Think of an array of pointers to pointers as the place where you reorganize the data contained in the array by indirectly rearranging memory addresses contained in the array of pointers. You can have any number of arrays of pointers to pointers, each indirectly ordering the content of the array of pointers in a different order.

Let s say that you have a list of three names, as shown in Figure 3-10. Each name is assigned to elements of an array in reverse alphabetical order. You can reorder those names without changing their order in the array by using an array of pointers and an array of pointers to pointers.

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Figure 3-10: An array of pointers to pointers reorganizes names without changing the order of the array that contains the names.

In Figure 3-10, elements of the array of pointers are assigned the memory addresses of each element of the array. Elements of the array of pointers to pointers are assigned the memory addresses of elements of the array of pointers. Notice that these memory addresses are assigned in the reverse order that they appear in the array of pointers, which indirectly references the array of names in reverse order ”that is, in alphabetical order.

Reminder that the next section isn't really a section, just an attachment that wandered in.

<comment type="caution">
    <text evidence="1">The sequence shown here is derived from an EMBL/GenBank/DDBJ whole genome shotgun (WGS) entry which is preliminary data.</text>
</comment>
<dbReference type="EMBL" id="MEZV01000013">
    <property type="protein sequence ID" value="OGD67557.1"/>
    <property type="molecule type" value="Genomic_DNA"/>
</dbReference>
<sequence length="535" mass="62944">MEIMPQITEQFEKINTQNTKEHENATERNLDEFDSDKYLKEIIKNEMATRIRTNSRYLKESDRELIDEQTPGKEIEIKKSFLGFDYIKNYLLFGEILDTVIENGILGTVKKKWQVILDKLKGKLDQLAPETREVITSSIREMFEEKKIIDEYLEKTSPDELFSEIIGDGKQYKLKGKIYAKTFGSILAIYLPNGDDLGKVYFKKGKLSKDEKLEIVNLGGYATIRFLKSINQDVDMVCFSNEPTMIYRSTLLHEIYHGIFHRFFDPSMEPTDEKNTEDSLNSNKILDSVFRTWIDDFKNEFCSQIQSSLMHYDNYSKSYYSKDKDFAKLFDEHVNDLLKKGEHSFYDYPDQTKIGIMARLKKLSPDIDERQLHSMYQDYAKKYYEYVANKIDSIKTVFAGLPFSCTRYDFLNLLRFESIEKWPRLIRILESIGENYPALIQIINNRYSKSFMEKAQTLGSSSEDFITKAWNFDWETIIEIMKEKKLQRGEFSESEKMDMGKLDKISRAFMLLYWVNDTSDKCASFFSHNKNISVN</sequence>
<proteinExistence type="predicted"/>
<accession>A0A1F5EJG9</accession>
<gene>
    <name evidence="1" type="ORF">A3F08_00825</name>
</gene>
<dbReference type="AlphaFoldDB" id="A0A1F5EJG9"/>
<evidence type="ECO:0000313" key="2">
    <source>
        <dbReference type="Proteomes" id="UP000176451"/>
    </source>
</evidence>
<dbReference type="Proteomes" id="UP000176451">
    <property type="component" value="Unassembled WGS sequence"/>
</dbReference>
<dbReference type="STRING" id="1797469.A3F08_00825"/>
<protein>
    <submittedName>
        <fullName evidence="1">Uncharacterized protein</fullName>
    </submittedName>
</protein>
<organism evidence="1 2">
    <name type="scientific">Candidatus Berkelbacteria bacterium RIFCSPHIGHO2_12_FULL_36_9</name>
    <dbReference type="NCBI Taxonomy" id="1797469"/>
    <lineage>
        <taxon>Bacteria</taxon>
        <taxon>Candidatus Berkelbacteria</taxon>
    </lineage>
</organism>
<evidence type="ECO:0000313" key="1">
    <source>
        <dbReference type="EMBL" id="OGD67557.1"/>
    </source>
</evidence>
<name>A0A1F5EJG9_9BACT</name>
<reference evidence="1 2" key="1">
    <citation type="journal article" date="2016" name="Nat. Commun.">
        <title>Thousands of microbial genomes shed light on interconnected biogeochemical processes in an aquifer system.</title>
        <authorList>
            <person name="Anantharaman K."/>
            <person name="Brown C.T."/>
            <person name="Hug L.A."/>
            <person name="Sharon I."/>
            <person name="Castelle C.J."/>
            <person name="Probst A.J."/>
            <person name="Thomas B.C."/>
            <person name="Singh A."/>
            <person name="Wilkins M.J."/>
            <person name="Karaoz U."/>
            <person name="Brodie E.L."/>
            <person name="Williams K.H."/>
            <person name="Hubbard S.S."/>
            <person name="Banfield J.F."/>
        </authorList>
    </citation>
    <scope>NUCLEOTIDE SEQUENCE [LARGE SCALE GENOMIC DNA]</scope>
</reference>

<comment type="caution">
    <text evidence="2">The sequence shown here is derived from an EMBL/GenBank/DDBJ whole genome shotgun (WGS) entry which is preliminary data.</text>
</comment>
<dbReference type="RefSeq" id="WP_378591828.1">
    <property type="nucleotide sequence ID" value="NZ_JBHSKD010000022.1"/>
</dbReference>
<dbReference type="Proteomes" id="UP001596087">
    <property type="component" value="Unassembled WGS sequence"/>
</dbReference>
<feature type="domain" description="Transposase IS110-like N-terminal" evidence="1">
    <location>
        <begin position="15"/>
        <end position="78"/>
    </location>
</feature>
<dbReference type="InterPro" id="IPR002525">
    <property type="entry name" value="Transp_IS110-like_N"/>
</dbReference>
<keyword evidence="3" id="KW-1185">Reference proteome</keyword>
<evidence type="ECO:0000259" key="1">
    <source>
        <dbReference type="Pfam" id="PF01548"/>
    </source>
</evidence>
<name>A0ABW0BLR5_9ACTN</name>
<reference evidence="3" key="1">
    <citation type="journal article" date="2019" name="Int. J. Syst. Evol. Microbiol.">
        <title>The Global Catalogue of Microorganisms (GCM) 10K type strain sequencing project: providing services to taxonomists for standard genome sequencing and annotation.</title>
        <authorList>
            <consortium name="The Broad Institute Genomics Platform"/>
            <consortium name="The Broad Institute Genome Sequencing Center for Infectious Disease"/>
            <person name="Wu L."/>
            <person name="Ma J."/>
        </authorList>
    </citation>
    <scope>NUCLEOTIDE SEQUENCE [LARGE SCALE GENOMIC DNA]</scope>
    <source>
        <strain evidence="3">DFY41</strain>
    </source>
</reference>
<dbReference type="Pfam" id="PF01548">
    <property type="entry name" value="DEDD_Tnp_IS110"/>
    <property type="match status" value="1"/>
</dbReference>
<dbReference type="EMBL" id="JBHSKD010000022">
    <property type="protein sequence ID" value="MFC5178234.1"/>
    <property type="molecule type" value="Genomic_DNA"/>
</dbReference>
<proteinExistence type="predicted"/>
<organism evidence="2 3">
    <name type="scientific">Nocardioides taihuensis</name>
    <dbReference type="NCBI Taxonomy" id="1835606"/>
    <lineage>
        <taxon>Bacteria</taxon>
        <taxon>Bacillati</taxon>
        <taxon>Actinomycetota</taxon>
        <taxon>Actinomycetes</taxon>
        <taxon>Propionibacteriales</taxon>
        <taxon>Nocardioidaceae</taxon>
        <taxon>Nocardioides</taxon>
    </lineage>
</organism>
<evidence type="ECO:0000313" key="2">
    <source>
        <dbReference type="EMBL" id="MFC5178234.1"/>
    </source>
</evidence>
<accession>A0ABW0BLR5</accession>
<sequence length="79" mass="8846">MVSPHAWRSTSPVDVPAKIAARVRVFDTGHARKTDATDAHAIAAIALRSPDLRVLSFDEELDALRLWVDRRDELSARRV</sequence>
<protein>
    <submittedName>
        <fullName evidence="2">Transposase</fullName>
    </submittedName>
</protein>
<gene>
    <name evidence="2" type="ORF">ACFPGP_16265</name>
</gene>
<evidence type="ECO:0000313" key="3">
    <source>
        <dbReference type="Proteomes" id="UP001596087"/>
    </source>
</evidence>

Declaring and Using an Array of Pointers to Pointers

An array of pointers to pointers is declared nearly the same way as you declare an array of pointers, except two asterisks (**) are used before the name of the array, as shown here:

 string **ptPTStudents[3]; 

The data type of an array of pointers to pointers is used a little differently than the data type of an array of pointers. Previously in this chapter, you learned that the data type of an array of pointers refers to the data type stored at memory addresses that are assigned to elements of the pointer array.